USGS links injection wells that dispose wastewater to earthquakes.
A new report recently released by the United States Geological Survey (USGS) has confirmed that wastewater from hydraulic fracturing (fracking) operations is causing earthquakes, and the report also revealed that Oklahoma has experienced the most quakes in the central and eastern regions of America, which are believed to be the result of human activity.
New earthquake hazard maps were released by the USGS along with the report.
On the new maps, 17 hot spots were highlighted. These highlighted regions are the communities that are at a notably greater risk of earthquakes, and the accompanying report links these quakes to injection wells that are utilized to dispose of wastewater used in fracking operations.
The chief of the National Seismic Hazard Project for the USGS, Mark Peterson, said that “We consider induced seismicity to be primarily triggered by the disposal of wastewater into deep wells.” Peterson also stated that the “earthquakes are occurring at a higher rate than ever before, and pose a much greater risk and threat to people living nearby.”
The earthquake hot spots indicated on the map include parts of Oklahoma, Texas, Kansas, Arkansas, Ohio, Colorado, New Mexico, and Alabama. Not so long ago, many of these states were once regions in the U.S. that were the least likely to experience earthquakes. However, high oil prices encouraged fracking production in these areas, as companies sought to drill for the oil and gas found in underground rock.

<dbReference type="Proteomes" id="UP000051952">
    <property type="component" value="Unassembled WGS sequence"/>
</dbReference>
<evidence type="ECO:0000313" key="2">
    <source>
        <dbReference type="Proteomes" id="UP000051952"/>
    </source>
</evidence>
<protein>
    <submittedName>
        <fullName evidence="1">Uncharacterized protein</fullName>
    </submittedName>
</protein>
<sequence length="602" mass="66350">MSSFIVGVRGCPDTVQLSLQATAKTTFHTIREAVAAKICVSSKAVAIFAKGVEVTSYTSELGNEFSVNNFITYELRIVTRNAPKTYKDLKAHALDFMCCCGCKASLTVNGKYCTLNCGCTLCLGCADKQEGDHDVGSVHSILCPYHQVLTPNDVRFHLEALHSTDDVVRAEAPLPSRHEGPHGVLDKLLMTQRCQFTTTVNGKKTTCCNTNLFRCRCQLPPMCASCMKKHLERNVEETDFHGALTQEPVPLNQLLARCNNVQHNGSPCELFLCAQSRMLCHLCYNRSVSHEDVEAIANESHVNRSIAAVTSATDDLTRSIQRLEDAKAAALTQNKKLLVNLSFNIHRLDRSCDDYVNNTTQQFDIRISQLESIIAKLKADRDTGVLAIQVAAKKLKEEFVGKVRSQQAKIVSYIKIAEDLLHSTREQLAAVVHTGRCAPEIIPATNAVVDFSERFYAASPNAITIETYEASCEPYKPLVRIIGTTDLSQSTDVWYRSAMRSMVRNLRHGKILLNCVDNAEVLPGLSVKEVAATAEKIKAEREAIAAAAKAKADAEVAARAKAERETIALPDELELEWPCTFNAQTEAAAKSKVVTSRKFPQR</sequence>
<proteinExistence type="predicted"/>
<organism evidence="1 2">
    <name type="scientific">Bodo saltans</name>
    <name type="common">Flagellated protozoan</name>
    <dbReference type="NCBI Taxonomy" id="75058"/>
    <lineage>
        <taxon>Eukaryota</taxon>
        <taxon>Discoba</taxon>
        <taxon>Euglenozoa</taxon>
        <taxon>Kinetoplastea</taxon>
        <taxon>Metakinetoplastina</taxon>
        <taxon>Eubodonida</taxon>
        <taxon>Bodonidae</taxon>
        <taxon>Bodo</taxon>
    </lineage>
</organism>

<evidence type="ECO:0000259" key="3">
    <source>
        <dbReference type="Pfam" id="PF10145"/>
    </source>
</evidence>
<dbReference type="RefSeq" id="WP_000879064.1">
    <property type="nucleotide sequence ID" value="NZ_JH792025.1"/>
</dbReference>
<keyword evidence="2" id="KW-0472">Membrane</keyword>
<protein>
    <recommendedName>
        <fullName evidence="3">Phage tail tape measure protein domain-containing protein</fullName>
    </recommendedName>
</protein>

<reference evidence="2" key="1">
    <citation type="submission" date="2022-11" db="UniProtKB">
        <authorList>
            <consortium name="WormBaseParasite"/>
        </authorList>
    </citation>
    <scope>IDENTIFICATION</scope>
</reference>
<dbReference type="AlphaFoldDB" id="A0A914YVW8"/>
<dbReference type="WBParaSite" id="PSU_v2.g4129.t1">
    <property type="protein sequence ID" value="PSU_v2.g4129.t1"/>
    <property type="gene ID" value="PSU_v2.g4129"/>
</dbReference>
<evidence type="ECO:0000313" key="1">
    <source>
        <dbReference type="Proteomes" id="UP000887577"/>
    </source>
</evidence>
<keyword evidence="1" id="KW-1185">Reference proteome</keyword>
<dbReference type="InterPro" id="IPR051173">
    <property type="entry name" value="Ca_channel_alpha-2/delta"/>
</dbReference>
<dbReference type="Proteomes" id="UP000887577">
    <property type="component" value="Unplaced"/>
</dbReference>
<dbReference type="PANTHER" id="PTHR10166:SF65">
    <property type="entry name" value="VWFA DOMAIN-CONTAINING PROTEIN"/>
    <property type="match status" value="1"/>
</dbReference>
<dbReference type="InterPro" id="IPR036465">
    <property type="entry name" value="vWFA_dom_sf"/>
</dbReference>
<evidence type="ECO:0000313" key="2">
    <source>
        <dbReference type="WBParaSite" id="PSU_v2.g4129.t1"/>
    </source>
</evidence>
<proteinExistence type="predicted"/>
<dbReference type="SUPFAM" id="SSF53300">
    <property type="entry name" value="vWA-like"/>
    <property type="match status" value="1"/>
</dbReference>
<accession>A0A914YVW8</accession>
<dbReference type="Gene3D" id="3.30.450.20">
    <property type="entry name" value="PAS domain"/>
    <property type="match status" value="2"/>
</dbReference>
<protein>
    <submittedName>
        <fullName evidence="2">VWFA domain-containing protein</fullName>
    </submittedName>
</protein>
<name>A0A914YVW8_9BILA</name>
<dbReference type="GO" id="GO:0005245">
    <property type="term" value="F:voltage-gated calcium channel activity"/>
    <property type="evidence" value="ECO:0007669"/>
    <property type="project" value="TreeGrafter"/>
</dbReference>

Oklahoma’s earthquake rate is now 600 times higher than it was prior to fracking.
Oklahoma state records reveal that in 2013, drilling companies injected over 1.1 billion barrels of wastewater into the ground. Then, in 2014, the state experienced more magnitude-3 quakes than California. All of the quakes could be linked to wastewater injections wells. According to the USGS, based on Oklahoma’s natural seismicity, the state’s present earthquake rate is 600 times higher compared to its rate prior to fracking.
Currently, there is no method for treating, storing, or releasing the billions of gallons of wastewater at the surface, so drillers pump the waste fluid back underground into wells that are below groundwater, and this sometimes results in earthquakes.
Researchers believe the more studies could aid authorities in finding ways to better control the risk of earthquakes created by fracking wastewater. In addition, there are proposals for creating improved seismic sensors that would have greater potential for tracking earthquakes smaller in magnitude.